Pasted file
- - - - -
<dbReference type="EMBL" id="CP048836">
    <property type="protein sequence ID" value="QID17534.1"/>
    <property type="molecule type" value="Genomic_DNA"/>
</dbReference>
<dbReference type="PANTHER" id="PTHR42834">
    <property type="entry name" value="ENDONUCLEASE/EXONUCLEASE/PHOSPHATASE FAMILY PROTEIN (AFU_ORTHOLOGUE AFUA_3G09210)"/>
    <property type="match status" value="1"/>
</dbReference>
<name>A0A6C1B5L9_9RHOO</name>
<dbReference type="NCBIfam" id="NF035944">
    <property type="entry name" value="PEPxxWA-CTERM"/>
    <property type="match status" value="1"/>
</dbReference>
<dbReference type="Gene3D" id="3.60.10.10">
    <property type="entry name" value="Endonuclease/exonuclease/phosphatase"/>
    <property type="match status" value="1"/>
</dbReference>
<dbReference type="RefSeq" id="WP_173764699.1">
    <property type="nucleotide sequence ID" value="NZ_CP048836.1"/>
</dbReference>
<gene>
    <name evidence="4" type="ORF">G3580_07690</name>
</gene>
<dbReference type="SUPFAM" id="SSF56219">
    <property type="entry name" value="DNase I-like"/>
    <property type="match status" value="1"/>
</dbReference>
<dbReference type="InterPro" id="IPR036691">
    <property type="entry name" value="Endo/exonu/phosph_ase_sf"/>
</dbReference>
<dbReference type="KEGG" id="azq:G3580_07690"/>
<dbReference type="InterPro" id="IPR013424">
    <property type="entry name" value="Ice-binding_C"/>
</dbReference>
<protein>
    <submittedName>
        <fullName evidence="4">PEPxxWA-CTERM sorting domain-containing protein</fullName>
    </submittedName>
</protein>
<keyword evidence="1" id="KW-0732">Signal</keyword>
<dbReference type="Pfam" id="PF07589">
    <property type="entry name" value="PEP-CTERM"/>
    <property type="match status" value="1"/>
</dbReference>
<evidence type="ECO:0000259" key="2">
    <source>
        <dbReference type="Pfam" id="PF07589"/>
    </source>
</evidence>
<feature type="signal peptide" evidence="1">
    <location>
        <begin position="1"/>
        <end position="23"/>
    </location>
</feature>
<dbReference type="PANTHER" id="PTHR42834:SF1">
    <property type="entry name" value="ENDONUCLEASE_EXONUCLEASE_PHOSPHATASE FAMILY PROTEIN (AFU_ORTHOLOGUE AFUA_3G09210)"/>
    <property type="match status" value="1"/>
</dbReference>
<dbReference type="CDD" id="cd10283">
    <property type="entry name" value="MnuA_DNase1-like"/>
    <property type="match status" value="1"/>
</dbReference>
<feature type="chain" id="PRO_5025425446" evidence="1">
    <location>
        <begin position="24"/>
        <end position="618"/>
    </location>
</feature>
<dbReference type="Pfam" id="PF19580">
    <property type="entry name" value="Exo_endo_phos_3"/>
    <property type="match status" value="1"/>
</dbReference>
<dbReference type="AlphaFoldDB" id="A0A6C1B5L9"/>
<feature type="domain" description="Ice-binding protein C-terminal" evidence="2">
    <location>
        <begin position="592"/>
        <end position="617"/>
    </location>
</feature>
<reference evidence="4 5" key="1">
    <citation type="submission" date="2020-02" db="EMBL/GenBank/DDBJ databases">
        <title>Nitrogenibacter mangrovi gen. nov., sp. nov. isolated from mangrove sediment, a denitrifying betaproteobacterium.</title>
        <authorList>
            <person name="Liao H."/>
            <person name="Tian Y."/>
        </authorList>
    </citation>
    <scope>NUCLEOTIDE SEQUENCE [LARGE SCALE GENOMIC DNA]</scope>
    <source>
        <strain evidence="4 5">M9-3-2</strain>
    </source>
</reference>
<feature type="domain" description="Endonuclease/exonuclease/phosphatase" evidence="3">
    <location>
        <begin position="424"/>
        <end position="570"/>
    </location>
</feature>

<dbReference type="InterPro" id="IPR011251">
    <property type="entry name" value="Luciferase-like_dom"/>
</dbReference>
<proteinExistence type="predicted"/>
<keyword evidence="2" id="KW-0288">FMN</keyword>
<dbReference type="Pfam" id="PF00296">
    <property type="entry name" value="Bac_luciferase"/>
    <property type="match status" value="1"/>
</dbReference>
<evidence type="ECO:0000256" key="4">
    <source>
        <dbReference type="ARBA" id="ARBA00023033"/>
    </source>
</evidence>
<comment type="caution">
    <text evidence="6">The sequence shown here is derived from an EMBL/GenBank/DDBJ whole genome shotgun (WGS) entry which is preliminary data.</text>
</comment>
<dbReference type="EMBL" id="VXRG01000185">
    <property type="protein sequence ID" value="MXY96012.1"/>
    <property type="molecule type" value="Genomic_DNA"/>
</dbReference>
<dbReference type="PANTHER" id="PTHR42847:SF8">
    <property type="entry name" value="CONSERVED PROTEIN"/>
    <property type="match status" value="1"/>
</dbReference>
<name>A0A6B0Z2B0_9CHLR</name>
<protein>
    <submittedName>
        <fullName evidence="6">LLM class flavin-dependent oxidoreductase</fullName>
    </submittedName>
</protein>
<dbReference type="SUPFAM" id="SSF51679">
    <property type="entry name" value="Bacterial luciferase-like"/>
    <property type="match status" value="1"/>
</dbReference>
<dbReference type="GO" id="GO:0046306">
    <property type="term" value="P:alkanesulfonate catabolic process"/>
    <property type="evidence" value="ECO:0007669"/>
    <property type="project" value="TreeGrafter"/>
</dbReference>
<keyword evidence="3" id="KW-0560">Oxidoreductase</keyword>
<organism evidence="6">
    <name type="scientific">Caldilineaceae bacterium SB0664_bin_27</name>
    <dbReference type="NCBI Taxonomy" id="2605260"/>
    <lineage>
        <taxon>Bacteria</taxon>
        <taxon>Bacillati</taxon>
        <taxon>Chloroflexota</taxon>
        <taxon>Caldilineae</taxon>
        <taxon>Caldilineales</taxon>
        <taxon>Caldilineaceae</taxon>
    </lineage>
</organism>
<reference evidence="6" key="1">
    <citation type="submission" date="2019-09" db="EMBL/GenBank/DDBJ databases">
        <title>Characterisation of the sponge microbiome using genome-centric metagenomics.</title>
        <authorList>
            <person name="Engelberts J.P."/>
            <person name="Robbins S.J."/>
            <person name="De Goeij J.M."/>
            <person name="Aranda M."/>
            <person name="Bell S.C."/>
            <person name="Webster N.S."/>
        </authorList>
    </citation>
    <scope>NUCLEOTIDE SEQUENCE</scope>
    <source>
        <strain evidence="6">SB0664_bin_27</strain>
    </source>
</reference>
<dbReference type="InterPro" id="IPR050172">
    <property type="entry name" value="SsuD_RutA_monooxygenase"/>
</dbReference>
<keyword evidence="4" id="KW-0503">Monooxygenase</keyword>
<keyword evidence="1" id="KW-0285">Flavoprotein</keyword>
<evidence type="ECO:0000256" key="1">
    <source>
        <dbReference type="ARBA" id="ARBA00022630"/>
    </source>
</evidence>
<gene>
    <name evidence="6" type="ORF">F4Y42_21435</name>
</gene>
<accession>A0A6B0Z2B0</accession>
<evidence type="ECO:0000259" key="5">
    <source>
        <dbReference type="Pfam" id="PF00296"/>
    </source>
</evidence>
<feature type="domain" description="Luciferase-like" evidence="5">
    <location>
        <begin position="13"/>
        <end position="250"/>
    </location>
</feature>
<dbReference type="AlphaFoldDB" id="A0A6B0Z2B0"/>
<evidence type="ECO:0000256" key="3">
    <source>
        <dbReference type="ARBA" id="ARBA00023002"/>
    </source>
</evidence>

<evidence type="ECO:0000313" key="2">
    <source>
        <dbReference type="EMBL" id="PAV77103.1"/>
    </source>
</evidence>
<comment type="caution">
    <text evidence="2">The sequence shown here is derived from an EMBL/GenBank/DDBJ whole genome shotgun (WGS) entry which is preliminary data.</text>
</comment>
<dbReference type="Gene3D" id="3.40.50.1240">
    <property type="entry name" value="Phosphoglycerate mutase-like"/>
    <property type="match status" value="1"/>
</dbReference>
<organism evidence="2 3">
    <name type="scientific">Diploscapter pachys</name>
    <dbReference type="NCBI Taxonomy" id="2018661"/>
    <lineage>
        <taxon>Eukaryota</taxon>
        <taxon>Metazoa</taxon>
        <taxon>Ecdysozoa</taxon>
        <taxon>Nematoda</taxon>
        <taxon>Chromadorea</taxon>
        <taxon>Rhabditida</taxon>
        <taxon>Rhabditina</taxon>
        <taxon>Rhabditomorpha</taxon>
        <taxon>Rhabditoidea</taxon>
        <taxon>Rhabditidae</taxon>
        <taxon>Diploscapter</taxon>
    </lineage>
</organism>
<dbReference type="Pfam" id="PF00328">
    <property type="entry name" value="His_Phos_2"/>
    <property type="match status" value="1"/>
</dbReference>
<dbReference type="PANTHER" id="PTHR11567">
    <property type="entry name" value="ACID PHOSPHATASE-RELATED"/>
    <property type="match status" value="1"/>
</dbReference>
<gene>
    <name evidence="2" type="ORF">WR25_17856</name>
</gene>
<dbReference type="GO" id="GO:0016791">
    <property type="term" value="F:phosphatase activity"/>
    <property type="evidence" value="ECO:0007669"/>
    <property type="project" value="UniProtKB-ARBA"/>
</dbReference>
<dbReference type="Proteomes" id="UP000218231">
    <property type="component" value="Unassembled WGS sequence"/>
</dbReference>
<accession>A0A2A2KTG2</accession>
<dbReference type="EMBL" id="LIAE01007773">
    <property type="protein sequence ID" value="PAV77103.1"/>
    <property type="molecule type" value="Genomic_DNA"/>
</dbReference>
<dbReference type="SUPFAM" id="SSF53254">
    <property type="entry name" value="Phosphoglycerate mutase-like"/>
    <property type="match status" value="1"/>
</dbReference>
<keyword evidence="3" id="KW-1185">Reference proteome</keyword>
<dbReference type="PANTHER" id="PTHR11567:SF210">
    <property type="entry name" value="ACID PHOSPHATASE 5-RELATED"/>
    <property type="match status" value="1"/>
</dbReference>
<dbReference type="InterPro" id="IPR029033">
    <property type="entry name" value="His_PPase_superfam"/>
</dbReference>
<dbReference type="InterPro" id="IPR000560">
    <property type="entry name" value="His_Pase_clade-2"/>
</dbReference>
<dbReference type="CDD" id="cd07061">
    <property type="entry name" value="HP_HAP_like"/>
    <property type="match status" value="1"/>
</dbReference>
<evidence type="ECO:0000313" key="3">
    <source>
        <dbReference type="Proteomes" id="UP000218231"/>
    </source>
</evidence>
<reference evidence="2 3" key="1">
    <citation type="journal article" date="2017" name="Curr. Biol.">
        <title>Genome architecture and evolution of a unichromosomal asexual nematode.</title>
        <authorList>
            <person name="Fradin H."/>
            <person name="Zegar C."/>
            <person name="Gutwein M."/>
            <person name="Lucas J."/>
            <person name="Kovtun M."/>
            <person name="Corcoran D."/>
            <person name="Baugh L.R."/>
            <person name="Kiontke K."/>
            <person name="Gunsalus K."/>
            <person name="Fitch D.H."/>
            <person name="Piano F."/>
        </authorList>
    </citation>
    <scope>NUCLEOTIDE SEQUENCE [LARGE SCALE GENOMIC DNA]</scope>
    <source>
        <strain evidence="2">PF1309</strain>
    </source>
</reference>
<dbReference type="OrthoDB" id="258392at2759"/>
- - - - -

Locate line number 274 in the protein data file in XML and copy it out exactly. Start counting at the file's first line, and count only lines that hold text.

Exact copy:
    <source>